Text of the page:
1. Apply the derivative to the slope of the tangent line and instantaneous rate of change.
2. Apply the derivative to solve problems involving position, velocity, and acceleration.
3. Solve related rate problems.
4. Apply the derivative to solve problems involving linear approximation and differentials.
5. Use the derivative to determine local and absolute extrema of a function.
6. Sketch the graph of a function using the first and second derivative to determine the intervals of increasing/decreasing, extrema, concavity, points of inflection, and asymptotes.
7. Apply the derivative to solve problems using the mean value theorem.
8. Use derivatives to solve optimization problems.
9. Use Newton’s method to determine the roots of an equation on a given interval.
4. Use integrals to solve application problems.
1. Determine the antiderivative of a function.
2. Estimate the area under a curve using Riemann sums.
3. Estimate distance traveled from a velocity graph.
4. Define and compute the definite integral using the limit of a Riemann sum.
5. Solve problems using the properties of integrals.
6. Apply the fundamental theorem of calculus to the integration process and the net change theorem.
7. Apply the substitution rule and symmetry in the evaluation of integrals.
8. Identify differential equations and their solution, including models for population growth.
9. Solve first order separable differential equations.
Evaluation Criteria/Policies:

90 100 = A
80 89 = B
70 79 = C
0 69 = F

Students should refer to the Student Handbook for information on the Academic Standing Policy, the Academic Integrity Policy, Student Rights and Responsibilities, and other policies relevant to their academic progress.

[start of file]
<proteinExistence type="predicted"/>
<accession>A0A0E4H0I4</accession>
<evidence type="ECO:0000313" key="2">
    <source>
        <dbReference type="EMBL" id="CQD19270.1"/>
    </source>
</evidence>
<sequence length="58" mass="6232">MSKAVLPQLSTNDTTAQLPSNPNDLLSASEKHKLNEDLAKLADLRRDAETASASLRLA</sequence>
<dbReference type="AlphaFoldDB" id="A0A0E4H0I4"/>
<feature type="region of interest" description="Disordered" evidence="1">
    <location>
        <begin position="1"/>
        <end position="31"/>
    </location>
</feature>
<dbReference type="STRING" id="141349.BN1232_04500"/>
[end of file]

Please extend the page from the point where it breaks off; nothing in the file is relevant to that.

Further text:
Calculated using the following weighted average

 Evaluation Measure Percentage of final grade Tests-Summative-Equally weighted 75% Homework-Formative 10% Formative Assessments 15% TOTAL 100%
Core Curriculum Competencies (CCCs are the competencies every graduate will develop):
1. Apply clear and effective communication skills.
2. Use critical thinking to solve problems.
3. Collaborate to achieve a common goal.
4. Demonstrate professional and ethical conduct.
5. Use information literacy for effective vocational and/or academic research.
6. Apply quantitative reasoning and/or scientific inquiry to solve practical problems.
Program Graduate Competencies (PGCs are the competencies every graduate will develop specific to his or her major):

None

Disabilities Support Statement:

The College is committed to providing reasonable accommodations for students with disabilities. Students are encouraged to schedule an appointment with the campus Disabilities Support Counselor to request an accommodation needed due to a disability. A listing of campus Disabilities Support Counselors and contact information can be found at the disabilities services web page or visit the campus Advising Center.

Minimum Technology Requirements:
Minimum technology requirements for online, hybrid, video conferencing and web conferencing courses.